***Note: this bill has been substituted, this analysis may no longer be valid***
At the tender age of 6, Erin Merryn was sexually abused by a male neighbor, and this abuse continued for two years. From the ages of 11 to 13 she again became the victim of sexual assault, this time at the hands of her teenage cousin. Merryn would eventually come forward to her parents with this information when she discovered that her sister had also been a victim at the hands of their cousin. Her parents would soon press charges, but the cousin only received counseling and “no punishment,” according to Merryn.
When Merryn was a senior in high school in 2005 she published her personal diary of the events surrounding those events and, two years later, released a second book discussing the abuse by her then-neighbor. As she brought greater attention to herself and the crimes committed against her, she became an advocate for the teaching of sexual abuse prevention of children and, in 2011, she successfully passed “Erin’s Law” in her home state of Illinois.
Currently eight states have some version of Erin’s Law on the books, and 18 states are considering it. Representative Angela Romero (Democrat – Salt Lake City) made Utah the 19th state to bring Erin’s Law up for a vote with HB 286 – Child Sexual Abuse Prevention.
Erin’s Law, as outlined in HB 286, would require school districts to provide age appropriate education about child sexual abuse prevention. It also would require districts to train personnel and parents about warning signs and prevention.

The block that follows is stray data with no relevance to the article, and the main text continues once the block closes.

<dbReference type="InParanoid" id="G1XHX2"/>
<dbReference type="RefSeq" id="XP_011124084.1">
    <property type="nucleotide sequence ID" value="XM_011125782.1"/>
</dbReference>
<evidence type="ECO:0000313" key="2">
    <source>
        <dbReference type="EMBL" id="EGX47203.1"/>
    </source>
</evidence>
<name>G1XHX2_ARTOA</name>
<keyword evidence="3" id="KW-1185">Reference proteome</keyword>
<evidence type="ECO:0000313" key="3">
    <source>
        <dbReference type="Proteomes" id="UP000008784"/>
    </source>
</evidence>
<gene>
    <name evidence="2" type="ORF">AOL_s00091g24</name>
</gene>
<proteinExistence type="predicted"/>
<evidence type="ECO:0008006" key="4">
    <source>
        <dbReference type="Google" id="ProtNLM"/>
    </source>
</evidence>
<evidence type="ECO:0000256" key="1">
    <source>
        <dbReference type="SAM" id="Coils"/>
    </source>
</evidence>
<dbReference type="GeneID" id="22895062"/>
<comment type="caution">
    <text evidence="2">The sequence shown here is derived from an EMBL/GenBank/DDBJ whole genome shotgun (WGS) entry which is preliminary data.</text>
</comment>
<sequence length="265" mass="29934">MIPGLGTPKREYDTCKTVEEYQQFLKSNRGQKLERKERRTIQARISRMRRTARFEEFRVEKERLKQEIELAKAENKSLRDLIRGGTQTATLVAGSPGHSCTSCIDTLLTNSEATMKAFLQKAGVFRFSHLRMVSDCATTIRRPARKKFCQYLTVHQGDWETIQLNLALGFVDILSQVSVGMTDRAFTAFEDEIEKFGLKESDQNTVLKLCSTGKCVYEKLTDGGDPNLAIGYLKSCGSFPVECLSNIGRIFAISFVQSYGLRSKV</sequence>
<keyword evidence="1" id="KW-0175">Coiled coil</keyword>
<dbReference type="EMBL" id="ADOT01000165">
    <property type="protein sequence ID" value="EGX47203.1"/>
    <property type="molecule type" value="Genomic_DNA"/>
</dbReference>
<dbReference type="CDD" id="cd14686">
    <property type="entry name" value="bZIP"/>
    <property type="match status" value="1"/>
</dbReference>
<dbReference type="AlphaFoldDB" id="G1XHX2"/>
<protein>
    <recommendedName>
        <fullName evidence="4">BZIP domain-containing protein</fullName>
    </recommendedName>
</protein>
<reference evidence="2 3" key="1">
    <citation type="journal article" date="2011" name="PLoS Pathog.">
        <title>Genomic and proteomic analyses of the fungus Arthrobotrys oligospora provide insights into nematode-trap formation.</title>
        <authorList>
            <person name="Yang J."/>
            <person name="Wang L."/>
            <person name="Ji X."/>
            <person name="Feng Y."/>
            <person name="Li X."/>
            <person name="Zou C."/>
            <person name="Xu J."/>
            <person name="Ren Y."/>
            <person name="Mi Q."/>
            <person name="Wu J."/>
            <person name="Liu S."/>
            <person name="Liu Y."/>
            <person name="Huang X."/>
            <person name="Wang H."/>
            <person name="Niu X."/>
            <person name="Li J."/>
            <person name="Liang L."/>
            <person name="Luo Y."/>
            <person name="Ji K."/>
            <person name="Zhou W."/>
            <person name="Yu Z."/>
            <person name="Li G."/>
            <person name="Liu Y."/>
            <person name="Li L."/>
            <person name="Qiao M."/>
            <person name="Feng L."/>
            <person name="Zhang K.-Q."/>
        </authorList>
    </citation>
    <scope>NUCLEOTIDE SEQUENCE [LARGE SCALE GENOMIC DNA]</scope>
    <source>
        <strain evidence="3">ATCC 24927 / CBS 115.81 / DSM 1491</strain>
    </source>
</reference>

“I was not educated on not keeping secrets if someone was hurting me. My mission, through this legislation, is to educate children on what I never learned. I will not stop until children in all 50 states are protected from sexual abuse.” Merryn said in an interview published on New York State Senator David Valesky’s website.
This mindset points to the needs of such legislation.
Though children should be taught to respect and trust adults, this blanket statement is harmful in the case of abuse. If a child is not taught that it is okay to speak out against abuse, there is very little that will make a child speak out.
Unfortunately, the statistics speak for themselves: 1 in 5 girls are sexually assaulted before the age of 18, while 1 in 20 boys also suffer the same fate. This equates to a sexual assault of a minor once every six minutes. It is estimated that between 75 and 90 percent of these assaults are perpetrated by a trusted individual such as a family member or other closely trusted individual such as a coach, baby sitter, friend, or neighbor. Meanwhile only one in 10 children will actually report that they have been sexually abused, and children who experience sexual abuse often suffer from learning problems, substance abuse, destructive behavior, depression, and PTSD, among other things.
Romero, with HB 286, is taking the necessary first step to not only recover from, but prevent sexual assault among youth. It is worth our valuable classroom time to give children, parents, and administrators the tools they need to help identify and report these horrific crimes. As these lessons are age-appropriate, parents should not worry that their children will be exposed to inappropriate material and, as sexual assault can lead to so many problems later in life, it is in all of our best interests to ensure that children are protected.
To contact Representative Romero, click here or call 801-722-4972.
Impact on Average Utahn:
High Impact 5 . 4 . 3 . 2 . 1 . 0 No Impact
Need for Legislation:
Necessary 5 . 4 . 3 . 2 . 1 . 0 Unnecessary
Sound Legislation 5 . 4 . 3 . 2 . 1 . 0 Clunker